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Department of Earth and Planetary Sciences


passed away in September 2017 at age 79.

According to Broadley, “Taylor was instrumental in supplying samples of mantle xenoliths, rock sections of the lithosphere (a section of the planet located between the crust and the mantle) that get captured by the passing magma and erupted to the surface during the volcanic explosion. Taylor also provided advice throughout the study.”

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Graphic illustrating the moon's layers of crust and the magma moon from which the moon as we know it was formed. Source: The University of Texas at Austin/Jackson School of Geosciences

The Earth’s Moon had a rough start in life. Formed from a chunk of the Earth that was lopped off during a planetary collision, it spent its early years covered by a roiling global ocean of molten magma before cooling and forming the serene surface we know today.

research team, led by Nick Dygert, assistant professor in the UT Department of Earth and Planetary Sciences, took to the lab to recreate the magmatic melt that once formed the lunar surface and uncovered new insights on how the modern moonscape came to be. Their study shows that the Moon’s crust initially formed from rock floating to the surface of the magma ocean and cooling. However, the team also found that one of the great mysteries of the lunar body’s formation – how it could develop a crust composed of just one mineral – cannot be explained by the initial crust formation and must have been the result of some secondary event.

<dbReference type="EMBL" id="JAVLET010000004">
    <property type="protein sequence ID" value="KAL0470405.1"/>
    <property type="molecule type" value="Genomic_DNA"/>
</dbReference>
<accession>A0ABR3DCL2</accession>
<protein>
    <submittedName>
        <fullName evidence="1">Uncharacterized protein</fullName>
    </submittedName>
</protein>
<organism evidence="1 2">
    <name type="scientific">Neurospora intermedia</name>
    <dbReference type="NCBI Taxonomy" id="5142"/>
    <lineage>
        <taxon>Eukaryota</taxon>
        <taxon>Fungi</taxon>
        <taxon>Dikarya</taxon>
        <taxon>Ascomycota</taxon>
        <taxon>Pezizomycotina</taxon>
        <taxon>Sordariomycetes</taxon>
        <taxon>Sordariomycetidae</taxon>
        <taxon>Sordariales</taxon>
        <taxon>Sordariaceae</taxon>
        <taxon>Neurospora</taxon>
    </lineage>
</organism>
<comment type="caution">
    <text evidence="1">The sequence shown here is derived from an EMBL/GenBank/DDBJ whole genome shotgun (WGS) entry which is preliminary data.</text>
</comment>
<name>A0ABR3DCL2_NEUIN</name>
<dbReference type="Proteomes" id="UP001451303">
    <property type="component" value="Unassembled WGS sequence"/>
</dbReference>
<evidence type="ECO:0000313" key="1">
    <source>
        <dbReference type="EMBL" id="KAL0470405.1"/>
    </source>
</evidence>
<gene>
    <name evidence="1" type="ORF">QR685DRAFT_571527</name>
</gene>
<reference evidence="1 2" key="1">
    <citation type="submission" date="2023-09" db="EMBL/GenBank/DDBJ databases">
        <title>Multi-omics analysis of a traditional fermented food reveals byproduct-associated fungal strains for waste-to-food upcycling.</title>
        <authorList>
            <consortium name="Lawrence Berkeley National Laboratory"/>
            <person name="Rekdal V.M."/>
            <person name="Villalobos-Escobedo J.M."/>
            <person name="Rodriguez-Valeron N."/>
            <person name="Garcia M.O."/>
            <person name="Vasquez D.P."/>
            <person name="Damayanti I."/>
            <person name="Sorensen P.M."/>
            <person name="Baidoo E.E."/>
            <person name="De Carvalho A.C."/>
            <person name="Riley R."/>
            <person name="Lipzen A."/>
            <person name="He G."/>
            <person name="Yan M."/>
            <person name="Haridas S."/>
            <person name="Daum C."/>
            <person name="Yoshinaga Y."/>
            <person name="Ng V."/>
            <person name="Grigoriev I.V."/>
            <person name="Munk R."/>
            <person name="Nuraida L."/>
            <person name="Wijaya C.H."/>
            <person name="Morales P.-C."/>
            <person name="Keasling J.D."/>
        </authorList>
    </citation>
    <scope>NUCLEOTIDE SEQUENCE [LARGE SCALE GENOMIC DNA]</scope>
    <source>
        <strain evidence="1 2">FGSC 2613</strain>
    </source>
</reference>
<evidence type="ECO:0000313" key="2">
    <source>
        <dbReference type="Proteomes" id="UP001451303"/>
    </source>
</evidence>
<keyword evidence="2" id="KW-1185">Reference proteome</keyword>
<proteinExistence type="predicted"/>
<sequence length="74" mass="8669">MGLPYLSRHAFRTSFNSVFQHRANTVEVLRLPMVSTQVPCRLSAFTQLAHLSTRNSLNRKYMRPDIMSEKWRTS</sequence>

The results were published on Nov. 21 in the journal Geophysical Research Letters.

Read more at tntoday.utk.edu.

 


erin.chapin@utk.edu).

Suzanne Lenhart, professor of mathematics, was honored with the 2017 SEC Faculty Achievement Award, the SEC announced this week.  Lenhart is a passionate advocate for women and other underrepresented groups in STEM fields. The SEC award recognizes professors from the 14 Southeastern Conference schools who have outstanding records in teaching and scholarship.

UT, sophomore Blaine Ziegler and freshman Emma Sopcak were awarded $5,000 scholarships from the Today show and PurePoint Financial as part of the Rokerthon 3, weatherman Al Roker’s journey to five universities across the US to set world records.

UT researcher Devon Burr, associate professor of earth and planetary sciences, co-authored a paper published in the journal Nature Geoscience describing the surface of Titan, Saturn’s largest moon. Turns out that the grains covering the surface act like clingy packing peanuts—they become electrically charged and cause particles to stick to them.